Pediatric Thyroid Microcarcinoma
Thyroid microcarcinomas (TMCs) are increasing in the general population, most commonly in older individuals; however, the incidence, characteristics, and outcomes of TMCs in pediatric patients has not been studied.
All patients ≤19 years of age with differentiated thyroid carcinoma (DTC) were identified from the surveillance, epidemiology, and end results registry from 1988 to 2009. Patients were divided into two groups based on tumor siz e: TMCs (≤1 cm) and tumors >1 cm. Demographic, tumor, and treatment characteristics, as well as overall survival (OS) and disease-specific survival (DSS), were compared between the two groups. The TMC group was analyzed separately for predictors of overall and disease-specific death.
Of 1825 pediatric DTC patients, 8.4 % had a TMC, and, over the past decade, the incidence has decreased (6.5 vs 14.5 %; p < 0.001). Compared to patients with DTCs >1 cm, TMCs were more likely to have papillary histology, negative lymph nodes, be treated with a partial thyroidectomy [odds ratio (OR) 3.46, CI 2.02–5.93] and not receive radioiodine (OR 1.77, CI 1.10–2.83). Neither OS (TMC: 253.59 months; DTC >1 cm: 257.97 months) nor DSS (TMC: 256.38 months; DTC >1 cm: 260.77 months) differed between groups. Predictors of decreased OS in the entire cohort included secondary malignancy status (p = 0.001), black race (p = 0.006) and follicular or Hurthle histology (p = 0.001). In patients with primary TMC, only follicular or Hurthle histology (p = 0.001) predicted decreased OS.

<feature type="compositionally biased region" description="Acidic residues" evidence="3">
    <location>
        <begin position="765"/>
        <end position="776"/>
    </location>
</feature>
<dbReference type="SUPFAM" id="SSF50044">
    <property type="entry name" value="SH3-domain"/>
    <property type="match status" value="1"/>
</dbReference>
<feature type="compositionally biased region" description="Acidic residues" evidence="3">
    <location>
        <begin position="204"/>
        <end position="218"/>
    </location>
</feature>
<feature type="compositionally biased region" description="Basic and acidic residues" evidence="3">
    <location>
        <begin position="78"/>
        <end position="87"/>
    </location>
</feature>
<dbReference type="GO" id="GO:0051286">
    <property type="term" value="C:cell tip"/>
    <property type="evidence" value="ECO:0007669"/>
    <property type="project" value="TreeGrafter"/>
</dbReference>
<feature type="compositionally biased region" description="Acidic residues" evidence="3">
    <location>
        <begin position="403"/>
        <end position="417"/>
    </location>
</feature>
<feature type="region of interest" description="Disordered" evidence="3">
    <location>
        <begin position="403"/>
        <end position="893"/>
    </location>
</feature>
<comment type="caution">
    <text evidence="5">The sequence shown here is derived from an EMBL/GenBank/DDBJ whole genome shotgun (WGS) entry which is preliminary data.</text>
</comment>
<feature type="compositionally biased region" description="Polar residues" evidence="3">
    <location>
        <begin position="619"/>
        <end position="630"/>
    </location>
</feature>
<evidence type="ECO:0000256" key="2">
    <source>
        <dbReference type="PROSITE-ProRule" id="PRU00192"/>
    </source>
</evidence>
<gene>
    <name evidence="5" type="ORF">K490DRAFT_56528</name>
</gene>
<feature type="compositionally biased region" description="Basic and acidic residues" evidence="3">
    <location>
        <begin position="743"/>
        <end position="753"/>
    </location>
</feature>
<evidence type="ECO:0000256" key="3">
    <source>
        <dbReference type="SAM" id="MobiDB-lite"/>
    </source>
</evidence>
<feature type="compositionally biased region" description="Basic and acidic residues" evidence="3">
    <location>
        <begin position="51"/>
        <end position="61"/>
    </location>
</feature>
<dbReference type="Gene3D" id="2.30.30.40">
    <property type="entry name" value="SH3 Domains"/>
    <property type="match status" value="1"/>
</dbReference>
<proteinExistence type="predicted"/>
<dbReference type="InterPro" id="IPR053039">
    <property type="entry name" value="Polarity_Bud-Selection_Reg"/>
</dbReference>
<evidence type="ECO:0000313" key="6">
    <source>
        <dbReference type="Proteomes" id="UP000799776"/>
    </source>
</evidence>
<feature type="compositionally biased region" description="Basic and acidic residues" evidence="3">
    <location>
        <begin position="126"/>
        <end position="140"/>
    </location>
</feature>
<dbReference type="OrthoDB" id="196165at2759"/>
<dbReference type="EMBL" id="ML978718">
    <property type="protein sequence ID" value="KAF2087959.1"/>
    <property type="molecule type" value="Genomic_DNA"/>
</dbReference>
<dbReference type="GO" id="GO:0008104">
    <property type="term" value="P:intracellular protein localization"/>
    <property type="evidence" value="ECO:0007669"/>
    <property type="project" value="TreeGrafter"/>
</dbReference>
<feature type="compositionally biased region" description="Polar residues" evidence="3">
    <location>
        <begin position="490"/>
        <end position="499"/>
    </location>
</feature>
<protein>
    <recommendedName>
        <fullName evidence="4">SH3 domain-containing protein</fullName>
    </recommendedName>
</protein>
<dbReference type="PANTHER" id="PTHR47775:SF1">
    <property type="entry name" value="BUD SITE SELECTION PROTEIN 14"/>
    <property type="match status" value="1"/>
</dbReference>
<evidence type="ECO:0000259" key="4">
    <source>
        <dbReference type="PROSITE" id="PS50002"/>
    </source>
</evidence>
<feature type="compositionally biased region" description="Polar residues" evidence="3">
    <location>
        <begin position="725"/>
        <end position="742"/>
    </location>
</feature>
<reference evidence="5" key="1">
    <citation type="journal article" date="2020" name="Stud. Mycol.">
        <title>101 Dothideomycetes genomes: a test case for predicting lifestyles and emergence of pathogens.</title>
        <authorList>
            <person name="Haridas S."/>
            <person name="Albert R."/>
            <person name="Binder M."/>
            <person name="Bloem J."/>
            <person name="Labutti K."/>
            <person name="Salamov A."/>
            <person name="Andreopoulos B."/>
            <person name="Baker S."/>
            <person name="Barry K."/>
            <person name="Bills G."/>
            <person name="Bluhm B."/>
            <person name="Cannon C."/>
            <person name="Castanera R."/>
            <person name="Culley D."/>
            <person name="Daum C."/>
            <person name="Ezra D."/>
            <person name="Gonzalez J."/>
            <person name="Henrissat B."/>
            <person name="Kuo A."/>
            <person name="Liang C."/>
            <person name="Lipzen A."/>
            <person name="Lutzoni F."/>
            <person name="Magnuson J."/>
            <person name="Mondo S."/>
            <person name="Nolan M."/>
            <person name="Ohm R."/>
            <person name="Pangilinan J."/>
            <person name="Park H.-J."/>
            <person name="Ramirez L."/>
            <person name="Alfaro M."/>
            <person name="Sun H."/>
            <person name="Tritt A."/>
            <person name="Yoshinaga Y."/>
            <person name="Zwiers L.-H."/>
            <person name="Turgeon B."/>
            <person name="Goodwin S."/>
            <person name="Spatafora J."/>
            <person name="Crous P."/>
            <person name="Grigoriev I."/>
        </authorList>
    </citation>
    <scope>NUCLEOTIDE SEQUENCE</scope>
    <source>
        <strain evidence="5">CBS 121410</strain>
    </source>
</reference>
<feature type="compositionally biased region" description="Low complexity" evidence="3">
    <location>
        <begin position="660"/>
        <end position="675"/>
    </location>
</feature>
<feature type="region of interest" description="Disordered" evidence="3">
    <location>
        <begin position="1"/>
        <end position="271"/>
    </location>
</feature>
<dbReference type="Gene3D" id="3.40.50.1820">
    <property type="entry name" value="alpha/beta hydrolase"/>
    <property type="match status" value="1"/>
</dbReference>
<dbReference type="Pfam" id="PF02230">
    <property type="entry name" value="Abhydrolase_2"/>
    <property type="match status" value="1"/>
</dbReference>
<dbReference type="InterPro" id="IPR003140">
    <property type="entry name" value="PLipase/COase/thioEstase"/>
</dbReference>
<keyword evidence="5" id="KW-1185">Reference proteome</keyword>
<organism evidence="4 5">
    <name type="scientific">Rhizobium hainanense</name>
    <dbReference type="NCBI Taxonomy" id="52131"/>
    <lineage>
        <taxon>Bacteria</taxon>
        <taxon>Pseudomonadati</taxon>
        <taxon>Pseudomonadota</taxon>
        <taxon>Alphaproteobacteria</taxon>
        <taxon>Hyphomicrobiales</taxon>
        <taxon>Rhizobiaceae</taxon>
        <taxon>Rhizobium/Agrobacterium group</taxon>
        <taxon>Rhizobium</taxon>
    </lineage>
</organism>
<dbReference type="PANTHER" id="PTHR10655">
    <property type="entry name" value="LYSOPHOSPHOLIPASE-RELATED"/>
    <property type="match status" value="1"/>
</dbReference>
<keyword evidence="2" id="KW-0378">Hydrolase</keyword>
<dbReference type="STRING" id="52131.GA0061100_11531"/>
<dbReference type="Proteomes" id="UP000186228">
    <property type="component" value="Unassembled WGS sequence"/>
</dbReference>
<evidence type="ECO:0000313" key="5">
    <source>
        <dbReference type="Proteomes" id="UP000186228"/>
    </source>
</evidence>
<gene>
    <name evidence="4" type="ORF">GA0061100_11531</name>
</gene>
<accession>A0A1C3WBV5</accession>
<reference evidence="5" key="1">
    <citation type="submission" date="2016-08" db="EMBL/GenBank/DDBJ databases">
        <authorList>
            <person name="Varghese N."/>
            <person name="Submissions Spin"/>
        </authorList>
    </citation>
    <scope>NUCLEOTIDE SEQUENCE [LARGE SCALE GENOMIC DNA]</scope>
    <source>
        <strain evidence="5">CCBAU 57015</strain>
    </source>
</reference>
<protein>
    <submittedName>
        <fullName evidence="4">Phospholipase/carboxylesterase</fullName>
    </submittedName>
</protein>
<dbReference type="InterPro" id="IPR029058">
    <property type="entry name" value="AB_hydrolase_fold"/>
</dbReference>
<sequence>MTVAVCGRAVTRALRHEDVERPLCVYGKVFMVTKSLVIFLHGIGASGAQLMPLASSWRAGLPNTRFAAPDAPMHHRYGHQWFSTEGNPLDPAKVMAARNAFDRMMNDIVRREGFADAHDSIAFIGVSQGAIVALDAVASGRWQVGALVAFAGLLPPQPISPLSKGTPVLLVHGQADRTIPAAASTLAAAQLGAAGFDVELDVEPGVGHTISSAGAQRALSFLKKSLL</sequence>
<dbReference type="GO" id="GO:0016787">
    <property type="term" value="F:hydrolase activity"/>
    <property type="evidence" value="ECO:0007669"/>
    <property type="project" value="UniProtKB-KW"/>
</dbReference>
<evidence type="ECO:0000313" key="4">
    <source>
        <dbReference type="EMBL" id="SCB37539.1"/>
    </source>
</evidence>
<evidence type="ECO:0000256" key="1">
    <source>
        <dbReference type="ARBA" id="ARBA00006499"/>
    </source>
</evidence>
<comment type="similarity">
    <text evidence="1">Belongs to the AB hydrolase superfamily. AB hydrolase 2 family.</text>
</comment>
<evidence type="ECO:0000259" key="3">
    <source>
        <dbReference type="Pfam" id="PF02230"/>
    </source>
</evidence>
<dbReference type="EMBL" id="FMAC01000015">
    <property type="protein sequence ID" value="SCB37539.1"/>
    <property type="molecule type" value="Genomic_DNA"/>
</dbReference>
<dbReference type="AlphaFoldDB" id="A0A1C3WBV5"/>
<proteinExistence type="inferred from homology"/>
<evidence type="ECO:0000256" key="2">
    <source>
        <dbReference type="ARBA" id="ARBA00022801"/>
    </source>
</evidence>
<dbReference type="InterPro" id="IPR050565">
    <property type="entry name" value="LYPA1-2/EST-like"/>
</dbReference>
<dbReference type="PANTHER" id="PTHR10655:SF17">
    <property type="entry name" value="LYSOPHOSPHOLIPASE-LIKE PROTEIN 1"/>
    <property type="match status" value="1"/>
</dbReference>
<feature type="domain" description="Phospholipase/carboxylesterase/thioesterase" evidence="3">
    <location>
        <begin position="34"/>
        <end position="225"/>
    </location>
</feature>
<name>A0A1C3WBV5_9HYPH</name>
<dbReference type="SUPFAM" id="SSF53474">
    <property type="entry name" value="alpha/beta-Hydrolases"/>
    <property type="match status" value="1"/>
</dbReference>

TMCs in patients ≤19 years of age are declining and comprise <10 % of pediatric thyroid malignancies. TMCs are most commonly treated with a partial thyroidectomy not followed by radioiodine, and have an excellent OS and DSS.
KeywordsOverall Survival Differentiate Thyroid Carcinoma Extrathyroidal Extension Differentiate Thyroid Carcinoma Patient Partial Thyroidectomy
Jonathan Lerner and Melanie Goldfarb have no conflicts of interest to declare, nor any financial disclosures to report.
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